Wednesday, August 8, 2012
Know Your Market: YA Vs. MG Part I
I like to intern within the realm of the book industry and there are things I've noticed during critique sessions, interning or during the contests we've held about YA vs. MG.
KNOW YOUR MARKET.
I've read queries or manuscripts where the voice is distinctly MG and yet it's being pitched as YA. There has always been a huge debate between what makes something MG and what makes it YA. Heck, Auzy and I had a lovely 30-something email exchange on the subject. We've agreed to disagree.
I believe age is a definite factor, especially for publishers, booksellers, and agents. Upper MG has started to become a category we use to pitch agents, but Barnes & Noble still has no designated section. It's still under "childrens". Upper MG can have main characters as old as 15, but the subject matter is cleaner less YA based. Notice how Harry Potter and the Sorcerer's Stone was considered MG but as the series progressed (ie: characters got older) and material got darker then it began to be called YA?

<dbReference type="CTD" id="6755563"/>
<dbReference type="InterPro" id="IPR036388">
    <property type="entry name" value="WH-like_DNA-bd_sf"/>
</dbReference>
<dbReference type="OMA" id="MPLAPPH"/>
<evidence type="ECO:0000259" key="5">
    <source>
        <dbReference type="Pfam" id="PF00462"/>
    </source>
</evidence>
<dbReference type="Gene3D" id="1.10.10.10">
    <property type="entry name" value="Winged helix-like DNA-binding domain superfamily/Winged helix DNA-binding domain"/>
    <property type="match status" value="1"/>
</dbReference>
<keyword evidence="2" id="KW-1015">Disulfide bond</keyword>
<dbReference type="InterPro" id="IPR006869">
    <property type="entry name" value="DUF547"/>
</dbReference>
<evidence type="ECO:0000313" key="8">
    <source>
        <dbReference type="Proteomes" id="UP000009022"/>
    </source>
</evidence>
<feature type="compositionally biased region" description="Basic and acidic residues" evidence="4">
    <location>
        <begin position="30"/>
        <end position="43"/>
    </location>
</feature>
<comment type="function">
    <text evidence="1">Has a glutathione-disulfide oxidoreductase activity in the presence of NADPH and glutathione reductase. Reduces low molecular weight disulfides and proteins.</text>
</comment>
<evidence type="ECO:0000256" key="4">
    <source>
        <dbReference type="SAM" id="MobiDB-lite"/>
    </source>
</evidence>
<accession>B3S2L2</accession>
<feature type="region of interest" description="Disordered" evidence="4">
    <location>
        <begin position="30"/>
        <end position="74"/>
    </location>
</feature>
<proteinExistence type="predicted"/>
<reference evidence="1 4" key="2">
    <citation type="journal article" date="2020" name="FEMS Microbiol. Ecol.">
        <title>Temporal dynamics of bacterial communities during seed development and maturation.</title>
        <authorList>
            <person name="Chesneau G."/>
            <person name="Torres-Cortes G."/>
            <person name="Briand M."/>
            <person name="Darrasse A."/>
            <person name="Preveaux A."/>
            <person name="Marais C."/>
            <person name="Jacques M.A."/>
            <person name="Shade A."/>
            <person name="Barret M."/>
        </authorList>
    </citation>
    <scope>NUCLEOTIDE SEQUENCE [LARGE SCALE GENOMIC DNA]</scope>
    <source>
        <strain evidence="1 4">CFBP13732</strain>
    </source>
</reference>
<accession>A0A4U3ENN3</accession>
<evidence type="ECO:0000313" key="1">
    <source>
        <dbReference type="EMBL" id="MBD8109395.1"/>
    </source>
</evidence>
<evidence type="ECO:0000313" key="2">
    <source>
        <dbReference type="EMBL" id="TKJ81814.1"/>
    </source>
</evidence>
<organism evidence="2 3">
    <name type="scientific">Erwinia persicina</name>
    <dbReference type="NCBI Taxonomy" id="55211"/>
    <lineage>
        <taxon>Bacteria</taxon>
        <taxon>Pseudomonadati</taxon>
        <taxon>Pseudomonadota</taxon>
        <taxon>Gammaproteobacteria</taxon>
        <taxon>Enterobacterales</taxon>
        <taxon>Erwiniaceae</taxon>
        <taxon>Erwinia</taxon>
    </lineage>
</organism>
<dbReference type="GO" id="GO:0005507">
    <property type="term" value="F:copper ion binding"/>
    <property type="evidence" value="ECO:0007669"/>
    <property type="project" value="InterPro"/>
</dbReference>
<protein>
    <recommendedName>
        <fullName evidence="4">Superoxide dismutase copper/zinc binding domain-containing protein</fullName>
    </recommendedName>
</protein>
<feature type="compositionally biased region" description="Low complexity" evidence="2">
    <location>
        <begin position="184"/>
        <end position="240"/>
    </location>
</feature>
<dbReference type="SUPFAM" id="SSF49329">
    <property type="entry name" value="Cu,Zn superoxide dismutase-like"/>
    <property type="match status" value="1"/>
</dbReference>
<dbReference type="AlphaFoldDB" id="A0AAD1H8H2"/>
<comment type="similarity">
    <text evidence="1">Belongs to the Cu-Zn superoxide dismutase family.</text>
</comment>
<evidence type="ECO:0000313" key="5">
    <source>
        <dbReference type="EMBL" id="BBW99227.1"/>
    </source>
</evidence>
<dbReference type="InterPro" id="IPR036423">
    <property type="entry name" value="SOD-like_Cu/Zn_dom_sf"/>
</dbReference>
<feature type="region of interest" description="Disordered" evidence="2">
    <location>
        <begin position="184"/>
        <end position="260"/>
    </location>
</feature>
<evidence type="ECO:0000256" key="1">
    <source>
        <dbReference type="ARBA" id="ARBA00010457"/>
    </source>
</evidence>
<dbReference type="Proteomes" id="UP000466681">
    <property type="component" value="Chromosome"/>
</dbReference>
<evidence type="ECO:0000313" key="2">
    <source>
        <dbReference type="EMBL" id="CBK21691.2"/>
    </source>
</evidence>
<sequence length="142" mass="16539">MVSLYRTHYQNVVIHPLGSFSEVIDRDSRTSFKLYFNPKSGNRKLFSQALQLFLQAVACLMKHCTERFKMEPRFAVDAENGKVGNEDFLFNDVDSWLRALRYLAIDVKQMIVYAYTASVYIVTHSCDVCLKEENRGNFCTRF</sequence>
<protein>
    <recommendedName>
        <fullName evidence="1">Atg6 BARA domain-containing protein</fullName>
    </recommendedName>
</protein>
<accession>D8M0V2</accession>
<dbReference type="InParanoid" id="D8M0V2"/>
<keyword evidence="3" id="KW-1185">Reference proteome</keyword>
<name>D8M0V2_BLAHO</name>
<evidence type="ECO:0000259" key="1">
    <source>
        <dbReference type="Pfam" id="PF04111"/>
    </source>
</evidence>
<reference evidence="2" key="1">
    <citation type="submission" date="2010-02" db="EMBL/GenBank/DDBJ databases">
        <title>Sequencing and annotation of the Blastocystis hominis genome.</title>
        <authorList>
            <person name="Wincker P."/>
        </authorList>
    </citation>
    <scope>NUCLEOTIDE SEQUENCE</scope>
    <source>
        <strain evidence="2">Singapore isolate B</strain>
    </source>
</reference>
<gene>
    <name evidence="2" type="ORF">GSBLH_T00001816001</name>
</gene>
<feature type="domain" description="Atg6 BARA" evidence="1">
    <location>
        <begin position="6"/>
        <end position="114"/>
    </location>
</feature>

Age is how booksellers categorize books and display them. Which, yes, with ebooks it can be a bit different but most ebooks are still in sections (like childrens and Young Adult). So booksellers want to buy books from publishers who have books that are easy to categorize. So publishers want agents to show them manuscripts that are easy to place. Again, it comes back to target audience. Will 16-year-olds really want to read about a 12-year-old protagonist? What I heard from an agent a few years back was that kids like to read up. Now, you may be able to get a 12-year-old protagonist to read about a 14 or 15-year-old, but will it work the other way around?
Look out for Part II where I discuss the exceptions and why age isn't the ONLY factor. Still, it's one of the first things one looks at when considering whether a book is YA or MG. And who knows maybe Auzy will chime in to prove me wrong.
What's ya'lls take on the subject?